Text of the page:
Buried Treasure

by | Jun 22, 2018 | Friday Messages

Dear Friends,
Many of you reading this e-mail are familiar with the large garden at Fairwood that is located on the hill next to the sanctuary. Some of you may even have spent time working there. I recall harvesting potatoes in that garden on my very first day of afternoon work as a new Bible school student. That experience did not ignite my latent desire to become a farmer, but I do appreciate the hard work I have observed in that same spot in the intervening years.

Through lots of hard manual labor, that field has produced crops for decades. While the type of crops and the yield have varied with the passage of time, the one constant is Work. Work to pick out the endless eruption of rocks that emerges after every winter. Work to break up the hard soil every spring.  Work to water in the hot summer months. Work to fight back the constant invasion of insects, woodchucks, deer, and other pests. And if you sweat enough, get dirty enough, and get sunburned enough…you might get some reward at the end.

Well…yesterday that field produced something else besides crops. It produced a treasure.
Yesterday one of my sons went out into the garden with a metal detector. He put on ear muffs so he could block out other distractions and concentrate on the noises emitted by the instrument. In that listening place, he heard a faint beep. Getting down on all fours, he gently began digging through the soft soil, and soon unearthed a penny. But this was not your standard penny, this was an 1891 Indian head penny. It had lain there for decades, a hidden treasure just beneath the feet of countless farmers, Fairwood staff members, and sweaty Bible school students (myself among them). But we had all been too busy digging, planting, watering, weeding, and harvesting to notice. What we needed to do was stop. Block out other noises. Listen. Kneel. And sift the soil carefully. The treasure was only inches away, but we were too hard at work to find it.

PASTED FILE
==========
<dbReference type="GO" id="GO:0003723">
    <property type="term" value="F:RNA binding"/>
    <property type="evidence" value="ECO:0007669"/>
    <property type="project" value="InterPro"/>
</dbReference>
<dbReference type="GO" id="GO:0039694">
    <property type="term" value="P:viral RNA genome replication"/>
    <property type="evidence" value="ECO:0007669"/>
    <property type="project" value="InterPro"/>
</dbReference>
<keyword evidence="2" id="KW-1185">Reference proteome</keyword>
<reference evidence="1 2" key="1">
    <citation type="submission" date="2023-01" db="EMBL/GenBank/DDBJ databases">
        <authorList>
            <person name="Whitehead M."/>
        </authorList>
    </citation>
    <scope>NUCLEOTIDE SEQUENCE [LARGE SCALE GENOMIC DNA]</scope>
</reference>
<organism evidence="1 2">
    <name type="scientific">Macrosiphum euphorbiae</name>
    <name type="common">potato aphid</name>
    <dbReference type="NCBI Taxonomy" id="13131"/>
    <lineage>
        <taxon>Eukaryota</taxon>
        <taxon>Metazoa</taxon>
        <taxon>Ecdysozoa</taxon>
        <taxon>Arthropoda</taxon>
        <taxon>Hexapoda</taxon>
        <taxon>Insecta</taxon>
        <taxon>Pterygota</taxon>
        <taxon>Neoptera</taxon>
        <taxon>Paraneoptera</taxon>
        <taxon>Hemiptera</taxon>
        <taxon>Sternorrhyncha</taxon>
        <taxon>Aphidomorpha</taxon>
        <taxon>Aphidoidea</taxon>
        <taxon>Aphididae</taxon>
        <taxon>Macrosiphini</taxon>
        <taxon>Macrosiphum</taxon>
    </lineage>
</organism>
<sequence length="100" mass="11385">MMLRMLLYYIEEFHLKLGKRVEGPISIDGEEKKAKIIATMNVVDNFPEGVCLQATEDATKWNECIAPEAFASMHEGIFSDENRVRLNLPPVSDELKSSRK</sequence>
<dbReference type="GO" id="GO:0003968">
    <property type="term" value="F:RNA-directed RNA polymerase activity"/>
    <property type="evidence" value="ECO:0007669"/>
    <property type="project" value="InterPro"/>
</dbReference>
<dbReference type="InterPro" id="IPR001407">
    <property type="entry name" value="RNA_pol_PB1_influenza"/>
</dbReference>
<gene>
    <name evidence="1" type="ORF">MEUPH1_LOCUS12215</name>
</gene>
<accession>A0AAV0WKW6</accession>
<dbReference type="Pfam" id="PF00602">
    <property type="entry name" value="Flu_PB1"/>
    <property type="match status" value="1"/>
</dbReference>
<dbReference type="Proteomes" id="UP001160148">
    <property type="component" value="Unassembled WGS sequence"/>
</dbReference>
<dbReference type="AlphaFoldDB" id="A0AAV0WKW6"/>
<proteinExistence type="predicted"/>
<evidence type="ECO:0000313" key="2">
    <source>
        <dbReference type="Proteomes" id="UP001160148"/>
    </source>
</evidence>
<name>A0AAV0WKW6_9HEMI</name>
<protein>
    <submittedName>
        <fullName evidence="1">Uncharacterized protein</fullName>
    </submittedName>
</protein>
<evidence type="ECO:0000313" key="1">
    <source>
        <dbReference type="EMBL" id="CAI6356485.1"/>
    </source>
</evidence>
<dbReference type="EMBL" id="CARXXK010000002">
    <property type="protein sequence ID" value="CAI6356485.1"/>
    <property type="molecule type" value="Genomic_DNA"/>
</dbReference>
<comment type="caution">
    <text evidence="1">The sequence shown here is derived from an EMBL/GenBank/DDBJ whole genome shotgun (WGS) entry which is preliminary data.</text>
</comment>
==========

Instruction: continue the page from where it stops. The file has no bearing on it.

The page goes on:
(In case any of you are wondering how much the penny was worth, we had the same question. As soon as we got home we googled it, and found out that the “treasure” was actually only worth about $3.50. Still, it was an exciting find.) 

Jesus spoke of the kingdom of heaven as a treasure hidden in a field. I believe the Sabbath is well described by that same metaphor. We stop the frenzy of work. We listen to a different Voice. We take time to sift the Word of God, or sift our own hearts, taking stock of where we are. In this silent place, we too find the treasure–a deep peace coming from the heart of God. It is a foretaste of the Eternal Peace we will one day enjoy with Him.

And the nice thing about the Sabbath treasure is that the more we practice it, the more valuable it gets. We learn new aspects of it, we find new practices that rejuvenate and delight our minds and bodies, and we experience the joy of sharing it with others. It might seem to be “worth” $3.50 when we begin keeping it as children, but the older we get the more we see that it is a treasure beyond price.

I would encourage each of you to do some treasure hunting this Sabbath. Life is moving at dizzying speed. and it is impossible to keep up. So let’s not try. Let’s put down the shovel, the hoe, and the watering can, and exchange them for silence and listening. As we do so, we too will find the treasure that is the Heart of God.

Listening with you,


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